Buddhism has shown that it is possible to establish a highly effective and admirable ethical system for humanity with benefits for all living beings seen as members of one moral universe, without reference to an all-mighty creator God – Pic by Shehan Gunasekara
The horrifying tragedy that is unfolding before our very eyes worldwide but particularly in India, and God-fearing traditional Christian countries such as USA, Brazil, Italy, Spain, France, UK, Germany, Belgium, Portugal, Netherlands, Switzerland, Austria, Norway and Sweden raises fundamental questions not only in respect to humanity’s capacity to combat the spread of the coronavirus that has taken a huge toll of over 3.1 million fatalities and over 147 million infections up to date, but also on the very existence of God on whom so much faith and trust has been placed by billions of people adhering to Abrahamic religions such as Catholicism, Protestant Christianity, Islam and Judaism.
Is the colossal damage being done globally by the coronavirus pandemic evidence of God’s wrath or of God’s non-existence? Have any Church authorities up to date announced and stated that the coronavirus pandemic was nothing but a demonstration of God’s wrath and punishment for the sins of the victims? In the aftermath of the Lisbon Earthquake (1755) Church leaders did exactly just that: Explained away the destruction of Lisbon by a trio of natural disasters as a manifestation of God’s wrath.
Alternatively, can the current ongoing annihilation of the human race by the coronavirus be explained away on the basis of karmic retribution? Is the God-defying coronavirus a form of karmic retribution targeting mostly countries that have done wrong to others? Especially a number of select Western countries that have a shared sordid past over a period of 500 years of rapacious colonialism all over the world, committing genocide and mass murder of native people?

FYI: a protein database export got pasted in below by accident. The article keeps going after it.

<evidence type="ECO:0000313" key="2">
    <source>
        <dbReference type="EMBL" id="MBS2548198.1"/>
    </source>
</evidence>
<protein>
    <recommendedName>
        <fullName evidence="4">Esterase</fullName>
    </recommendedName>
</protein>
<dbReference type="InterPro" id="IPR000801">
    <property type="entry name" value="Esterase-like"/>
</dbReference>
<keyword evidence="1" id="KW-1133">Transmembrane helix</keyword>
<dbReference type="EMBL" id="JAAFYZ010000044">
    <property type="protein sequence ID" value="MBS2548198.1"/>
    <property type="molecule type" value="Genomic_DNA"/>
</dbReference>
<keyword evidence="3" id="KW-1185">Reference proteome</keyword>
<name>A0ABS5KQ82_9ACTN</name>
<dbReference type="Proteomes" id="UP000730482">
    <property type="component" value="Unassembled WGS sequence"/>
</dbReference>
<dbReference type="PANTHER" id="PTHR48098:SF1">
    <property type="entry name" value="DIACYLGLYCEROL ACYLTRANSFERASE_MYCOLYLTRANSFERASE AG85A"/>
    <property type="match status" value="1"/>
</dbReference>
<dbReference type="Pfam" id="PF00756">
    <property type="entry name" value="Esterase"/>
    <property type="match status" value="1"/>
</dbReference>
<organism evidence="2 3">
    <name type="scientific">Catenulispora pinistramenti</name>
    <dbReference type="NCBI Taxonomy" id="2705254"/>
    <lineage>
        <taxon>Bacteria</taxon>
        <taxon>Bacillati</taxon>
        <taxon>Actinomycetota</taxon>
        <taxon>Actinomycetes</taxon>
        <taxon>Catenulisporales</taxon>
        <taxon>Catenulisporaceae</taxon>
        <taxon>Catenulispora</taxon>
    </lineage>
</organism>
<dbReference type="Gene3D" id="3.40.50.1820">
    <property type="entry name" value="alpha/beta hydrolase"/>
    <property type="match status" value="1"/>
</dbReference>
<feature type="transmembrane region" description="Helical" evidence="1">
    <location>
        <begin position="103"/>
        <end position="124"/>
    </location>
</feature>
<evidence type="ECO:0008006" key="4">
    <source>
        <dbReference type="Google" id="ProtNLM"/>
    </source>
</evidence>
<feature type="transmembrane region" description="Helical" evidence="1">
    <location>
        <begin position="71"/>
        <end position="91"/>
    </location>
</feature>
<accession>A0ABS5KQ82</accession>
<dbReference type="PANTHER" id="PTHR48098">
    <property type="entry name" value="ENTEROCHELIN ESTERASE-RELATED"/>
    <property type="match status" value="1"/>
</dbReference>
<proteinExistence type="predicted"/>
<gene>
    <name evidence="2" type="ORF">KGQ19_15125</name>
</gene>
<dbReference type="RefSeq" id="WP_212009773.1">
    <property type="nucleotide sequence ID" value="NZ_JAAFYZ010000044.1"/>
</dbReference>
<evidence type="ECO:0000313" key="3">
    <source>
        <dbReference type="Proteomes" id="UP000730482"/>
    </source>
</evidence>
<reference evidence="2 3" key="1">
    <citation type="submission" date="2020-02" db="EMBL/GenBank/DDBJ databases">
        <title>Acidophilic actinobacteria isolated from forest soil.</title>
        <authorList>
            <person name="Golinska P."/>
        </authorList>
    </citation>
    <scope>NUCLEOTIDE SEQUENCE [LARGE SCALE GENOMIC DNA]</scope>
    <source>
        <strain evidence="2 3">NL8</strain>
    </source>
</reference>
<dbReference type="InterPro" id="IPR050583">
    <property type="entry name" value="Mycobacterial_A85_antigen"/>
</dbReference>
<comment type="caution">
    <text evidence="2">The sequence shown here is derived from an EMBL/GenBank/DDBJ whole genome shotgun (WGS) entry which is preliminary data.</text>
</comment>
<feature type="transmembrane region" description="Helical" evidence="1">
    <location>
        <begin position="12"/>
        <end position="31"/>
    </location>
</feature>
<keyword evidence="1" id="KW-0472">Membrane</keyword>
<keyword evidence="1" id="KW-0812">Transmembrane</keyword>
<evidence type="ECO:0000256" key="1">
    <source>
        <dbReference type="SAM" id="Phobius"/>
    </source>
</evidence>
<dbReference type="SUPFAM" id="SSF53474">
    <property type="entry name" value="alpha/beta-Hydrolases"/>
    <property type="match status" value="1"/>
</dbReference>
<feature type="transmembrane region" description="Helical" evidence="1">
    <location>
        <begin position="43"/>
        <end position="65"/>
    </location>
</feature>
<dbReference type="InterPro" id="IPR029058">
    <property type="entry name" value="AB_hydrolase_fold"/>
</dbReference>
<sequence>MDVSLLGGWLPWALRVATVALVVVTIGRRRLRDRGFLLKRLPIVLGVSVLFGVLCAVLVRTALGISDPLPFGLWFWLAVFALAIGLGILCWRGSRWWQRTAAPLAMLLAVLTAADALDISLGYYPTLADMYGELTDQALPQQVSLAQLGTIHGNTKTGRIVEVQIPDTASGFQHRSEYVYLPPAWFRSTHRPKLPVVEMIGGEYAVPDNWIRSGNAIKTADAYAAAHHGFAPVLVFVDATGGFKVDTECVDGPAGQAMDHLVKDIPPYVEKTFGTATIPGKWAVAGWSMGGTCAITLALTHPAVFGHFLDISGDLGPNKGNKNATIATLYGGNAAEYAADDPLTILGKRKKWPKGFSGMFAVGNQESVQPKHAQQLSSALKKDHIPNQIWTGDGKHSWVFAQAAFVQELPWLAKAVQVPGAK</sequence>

India is not lily white either. India's track record of interference in the affairs of neighbouring countries including training and support for terrorist groups like the LTTE to commit genocidal crimes and mass murder of innocent civilians in Sri Lanka before the brutal murder of Rajiv Gandhi by the LTTE, raises questions whether India too is now under the watch of providence meting out punishment to wrong doers. Those who evade accountability under man made laws will have to one day answer and face punishment under the fiat of providence.
"There were chaplains on the slave ships that ferried human cargo across the Atlantic. The atomic weapons that obliterated civilian population centres in Japan were blessed and prayed over before being loaded onto US bomber planes. The anti-Semitic writings of Martin Luther, the Protestant Reformation hero who purportedly nailed his 95 grievances to doors of a Catholic Church, were used by the Nazi Government’s propagandists to convince German Christians that the imprisonment and expulsion of the Jewish people was a righteous cause. White slave owners in the South used the Bible to justify slavery and, a hundred years later, their descendants used the same Biblical texts to defend so-called “separate but equal” segregation policies. (Joe Forrest in 'Instrument of Mercy' – A Progressive Christian's Blog on Faith, Culture, Doubt, and Secularism)
Western countries that manipulate the UN system including the UNHRC to project an unsustainable image as 'protectors of human rights' ( while evading accountability for the gross violations of human rights of others) must take full responsibility for the cynicism with which the human rights discourse is now viewed all over the world. Soiled hands undermine the moral credibility of an undertaking that they touch.
Let alone crimes against humanity, what about crimes against innocent animals which continue to this day in countries like Brazil, Spain and Portugal where the barbaric bull fighting is treated as a popular sport and shown on prime time TV.
Is this not an appropriate time for reflection and catharsis on the part of humanity all over the world, and particularly in countries badly affected by the coronavirus pandemic?
The purpose of this brief article is to open and explore significant religious and philosophical issues that have arisen in the light of the bewildering and catastrophic coronavirus pandemic that continues to rage havoc with no end in sight.
Points for reflection
1) Treatment of animals